Thanks to the authors across the way at Dallas FanExpo, one slogan will be forever emblazoned in my brain. Because, well, they had a book. It had words. They wanted everyone to understand this. So, they shouted it mercilessly.
And you know what? It worked. By the end of the weekend, I’m pretty sure they’d outsold fellow author Laura Maisano and I.
Before I get into the meat of this post, I want to thank everybody at FanExpo who stopped by the booth (and even those who sent emissaries to get their signed copies!) We had a great time making new friends, re-connecting with old ones, and introducing fans to our work.
Now, back to the hard sell.
WE HAVE BOOKS! WITH WORDS!
I’m not that guy. I make eye contact, start a conversation, and give a quick pitch. But I’ve never run a booth at a convention this size before.
There were thousands in attendance at Dallas FanExpo. The “Artist’s Alley” we’d been crammed into was just that – a dark and seedy place away from the main flow of traffic. (Okay, not dark or seedy, but definitely easy to miss and confusingly un-labeled.) The ambient noise of people alone and the occasional loudspeaker announcement gave cause for some voice projecting. We needed the extra attention on our aisle.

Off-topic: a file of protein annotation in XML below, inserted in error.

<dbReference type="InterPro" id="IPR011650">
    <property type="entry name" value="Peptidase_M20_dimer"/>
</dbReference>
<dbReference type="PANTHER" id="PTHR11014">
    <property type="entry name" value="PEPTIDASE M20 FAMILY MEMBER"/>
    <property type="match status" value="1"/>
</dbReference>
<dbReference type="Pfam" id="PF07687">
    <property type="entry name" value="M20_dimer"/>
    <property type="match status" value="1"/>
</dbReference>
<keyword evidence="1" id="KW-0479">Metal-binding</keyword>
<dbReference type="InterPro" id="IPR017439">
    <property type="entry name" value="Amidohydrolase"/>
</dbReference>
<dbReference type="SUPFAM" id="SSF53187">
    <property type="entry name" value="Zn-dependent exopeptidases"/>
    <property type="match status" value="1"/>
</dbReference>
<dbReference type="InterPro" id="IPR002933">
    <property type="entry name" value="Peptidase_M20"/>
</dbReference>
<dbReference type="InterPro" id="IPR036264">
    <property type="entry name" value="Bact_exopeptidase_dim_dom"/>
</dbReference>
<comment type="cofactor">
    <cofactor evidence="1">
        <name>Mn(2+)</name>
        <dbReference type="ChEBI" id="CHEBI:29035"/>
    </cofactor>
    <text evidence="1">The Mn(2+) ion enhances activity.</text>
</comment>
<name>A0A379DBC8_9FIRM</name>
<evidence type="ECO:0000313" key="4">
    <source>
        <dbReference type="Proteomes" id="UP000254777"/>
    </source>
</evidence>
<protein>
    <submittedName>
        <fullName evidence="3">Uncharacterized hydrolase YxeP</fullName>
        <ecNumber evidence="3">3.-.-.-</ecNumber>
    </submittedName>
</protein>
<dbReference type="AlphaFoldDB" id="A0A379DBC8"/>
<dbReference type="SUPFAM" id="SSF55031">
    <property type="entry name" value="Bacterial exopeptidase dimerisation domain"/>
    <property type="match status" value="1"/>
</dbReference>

Now, if every seller had been as boisterous as our booth neighbors, we probably would’ve driven off the traffic, but as it was, it worked. Which got me to thinking about things which do work when selling at a convention or a festival.
From my experience:
Never wait for a reader to find you. Speak up. Make eye contact and start a conversation with something simple. “Hello, what do you like to read?”
Wear comfortable shoes. Because if you want to sell anything, you’ll be on your feet not sitting behind the table.
Don’t sweat the fancy displays. You need a nice looking set up, but if it’s crowded or sparse, or the books aren’t perfectly aligned, none of that matters. What matters is that you get your book into the hands of somebody and connect with them.
Encourage them to touch the merchandise. One trick? Just hand it to them as you begin your pitch. Want to use some ninja tactics? Put a book face down on the table and appeal to the OCD in all of us. You’d be surprised how many people feel the need to pick it up and “fix it”.
DO take credit cards. Girl Scouts do this to sell cookies. Seriously, you have no excuse. Square (the processor I used), PayPal, too many outfits out there offer free card readers. Roughly half my sales were plastic.
Sales tax. Don’t forget to pay the man. It’s a pain, true. And once you get a sales tax permit you’ll likely need to begin quarterly reporting (whether you sell books or not.) But this saves you the awkwardness of getting caught up in a sweep and paying heavy fines.
Offer bundles. Give them a special deal which they can only get at that particular venue. A bundle of books for a discount (say the first three in a series) is a good idea. Or some other starter pack if you’ve got multiple series. But beware: You will likely sell many, many more first in series than continuations to new readers (more on this next week…)